This browser is not actively supported anymore. For the best passle experience, we strongly recommend you upgrade your browser.
| 1 minute read

EEOC Finalizes New Comprehensive Harassment Guidance

On Monday, the Equal Employment Opportunity Commission (EEOC) finalized its updated, comprehensive guidance on harassment in the workplace. The new guidance replaces several older guidance documents dating back to the 1980s and 1990s.

The guidance covers the full spectrum of harassment issues, providing analysis and examples on protected classes, causation, the distinction between quid pro quo and hostile work environment harassment, liability standards, and systemic harassment. 

The new guidance also provides analysis on sexual orientation and gender identity harassment, areas of harassment law that have developed significantly since the EEOC's previous guidance. Specifically, the guidance confirms that “misgendering” – repeatedly and deliberately using pronouns inconsistent with someone's known gender identity – constitutes unlawful harassment, as does denying access to facilities such as bathrooms and locker rooms that are consistent with the employee's gender identity. The EEOC also provides analysis of situations in which off-duty and social media conduct can constitute unlawful workplace harassment, which can be tricky situations for employers to navigate.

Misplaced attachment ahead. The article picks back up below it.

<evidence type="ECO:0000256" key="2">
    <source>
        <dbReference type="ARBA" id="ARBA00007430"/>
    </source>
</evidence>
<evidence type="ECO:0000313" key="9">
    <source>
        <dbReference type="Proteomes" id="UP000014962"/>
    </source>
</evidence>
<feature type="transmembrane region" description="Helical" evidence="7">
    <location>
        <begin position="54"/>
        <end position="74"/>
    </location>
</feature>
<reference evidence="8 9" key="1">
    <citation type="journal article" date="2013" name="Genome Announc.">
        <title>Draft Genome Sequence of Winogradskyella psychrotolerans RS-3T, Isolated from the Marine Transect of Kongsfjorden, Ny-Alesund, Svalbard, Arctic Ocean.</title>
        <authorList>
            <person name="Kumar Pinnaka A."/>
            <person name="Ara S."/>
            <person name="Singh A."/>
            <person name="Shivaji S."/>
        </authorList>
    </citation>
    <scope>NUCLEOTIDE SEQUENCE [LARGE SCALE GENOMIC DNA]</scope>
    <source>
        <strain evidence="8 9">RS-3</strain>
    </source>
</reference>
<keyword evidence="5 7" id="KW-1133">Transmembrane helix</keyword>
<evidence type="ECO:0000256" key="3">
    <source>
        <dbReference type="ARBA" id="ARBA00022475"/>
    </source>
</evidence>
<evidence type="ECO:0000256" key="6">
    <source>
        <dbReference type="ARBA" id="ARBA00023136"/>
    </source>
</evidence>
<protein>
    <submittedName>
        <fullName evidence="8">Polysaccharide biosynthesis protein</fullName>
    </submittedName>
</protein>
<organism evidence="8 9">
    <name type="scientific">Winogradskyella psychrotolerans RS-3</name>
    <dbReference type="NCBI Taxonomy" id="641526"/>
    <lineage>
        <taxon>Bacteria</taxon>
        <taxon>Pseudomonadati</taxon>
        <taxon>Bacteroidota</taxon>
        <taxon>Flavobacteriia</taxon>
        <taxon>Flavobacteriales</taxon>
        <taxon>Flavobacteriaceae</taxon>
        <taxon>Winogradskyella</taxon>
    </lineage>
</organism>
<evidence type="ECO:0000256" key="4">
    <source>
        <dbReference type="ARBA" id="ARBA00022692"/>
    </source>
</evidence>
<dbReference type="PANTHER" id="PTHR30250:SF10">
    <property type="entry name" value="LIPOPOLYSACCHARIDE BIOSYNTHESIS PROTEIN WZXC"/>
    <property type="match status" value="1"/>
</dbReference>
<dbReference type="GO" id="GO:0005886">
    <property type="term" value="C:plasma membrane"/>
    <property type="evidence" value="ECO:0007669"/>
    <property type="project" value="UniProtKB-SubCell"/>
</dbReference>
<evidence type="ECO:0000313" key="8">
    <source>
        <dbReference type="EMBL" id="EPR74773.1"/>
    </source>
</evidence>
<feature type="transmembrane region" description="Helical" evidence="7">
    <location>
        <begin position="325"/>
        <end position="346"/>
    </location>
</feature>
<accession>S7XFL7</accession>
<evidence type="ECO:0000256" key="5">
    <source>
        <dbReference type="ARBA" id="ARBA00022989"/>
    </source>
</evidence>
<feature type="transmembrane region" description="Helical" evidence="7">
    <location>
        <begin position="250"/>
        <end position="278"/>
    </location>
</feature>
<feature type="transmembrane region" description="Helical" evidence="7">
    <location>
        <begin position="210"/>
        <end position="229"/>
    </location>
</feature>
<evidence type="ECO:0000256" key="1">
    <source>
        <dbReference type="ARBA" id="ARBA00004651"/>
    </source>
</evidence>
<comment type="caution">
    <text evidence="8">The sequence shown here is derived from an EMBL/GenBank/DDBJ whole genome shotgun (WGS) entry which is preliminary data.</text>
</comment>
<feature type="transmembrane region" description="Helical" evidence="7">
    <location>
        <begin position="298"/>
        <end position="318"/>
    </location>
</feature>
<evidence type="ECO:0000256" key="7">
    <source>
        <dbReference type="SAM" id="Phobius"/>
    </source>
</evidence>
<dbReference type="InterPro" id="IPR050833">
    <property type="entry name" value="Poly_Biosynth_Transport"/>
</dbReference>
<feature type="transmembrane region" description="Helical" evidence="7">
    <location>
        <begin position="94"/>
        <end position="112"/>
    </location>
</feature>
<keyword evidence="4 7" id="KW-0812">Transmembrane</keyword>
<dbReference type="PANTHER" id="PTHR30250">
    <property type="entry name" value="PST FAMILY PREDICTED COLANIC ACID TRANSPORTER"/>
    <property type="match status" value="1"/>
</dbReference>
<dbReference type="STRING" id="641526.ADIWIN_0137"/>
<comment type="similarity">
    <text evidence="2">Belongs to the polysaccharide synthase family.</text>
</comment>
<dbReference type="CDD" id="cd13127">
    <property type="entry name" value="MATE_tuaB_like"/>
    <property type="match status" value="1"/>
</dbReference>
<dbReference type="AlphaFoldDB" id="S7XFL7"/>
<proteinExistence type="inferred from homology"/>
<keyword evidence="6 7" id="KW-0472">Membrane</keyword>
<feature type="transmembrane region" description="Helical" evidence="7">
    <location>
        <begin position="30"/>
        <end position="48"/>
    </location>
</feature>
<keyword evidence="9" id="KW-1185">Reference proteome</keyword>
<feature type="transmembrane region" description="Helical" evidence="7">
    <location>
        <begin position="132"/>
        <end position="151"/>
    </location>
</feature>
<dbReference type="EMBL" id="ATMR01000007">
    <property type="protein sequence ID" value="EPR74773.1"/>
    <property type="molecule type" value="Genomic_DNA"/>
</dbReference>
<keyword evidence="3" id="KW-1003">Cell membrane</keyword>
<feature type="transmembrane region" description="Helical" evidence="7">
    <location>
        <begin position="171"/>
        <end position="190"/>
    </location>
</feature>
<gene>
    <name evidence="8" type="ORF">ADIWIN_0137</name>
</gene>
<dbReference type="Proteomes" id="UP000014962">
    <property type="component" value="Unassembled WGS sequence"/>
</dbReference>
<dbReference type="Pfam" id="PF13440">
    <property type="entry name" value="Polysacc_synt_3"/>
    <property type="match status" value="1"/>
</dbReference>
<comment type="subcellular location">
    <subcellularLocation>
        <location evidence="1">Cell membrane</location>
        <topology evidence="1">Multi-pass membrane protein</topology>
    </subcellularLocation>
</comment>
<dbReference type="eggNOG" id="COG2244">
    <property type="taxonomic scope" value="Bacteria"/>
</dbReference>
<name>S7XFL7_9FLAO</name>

Although the guidance does not have the force of law, it is extremely helpful to employers wanting to understand how the EEOC analyzes harassment claims in a variety of scenarios. The guidance also provides a good resource for attorneys and HR professionals who want a reference for basic harassment concepts and comparator examples when making internal investigation or discipline decisions.


labor and employment and employee benefits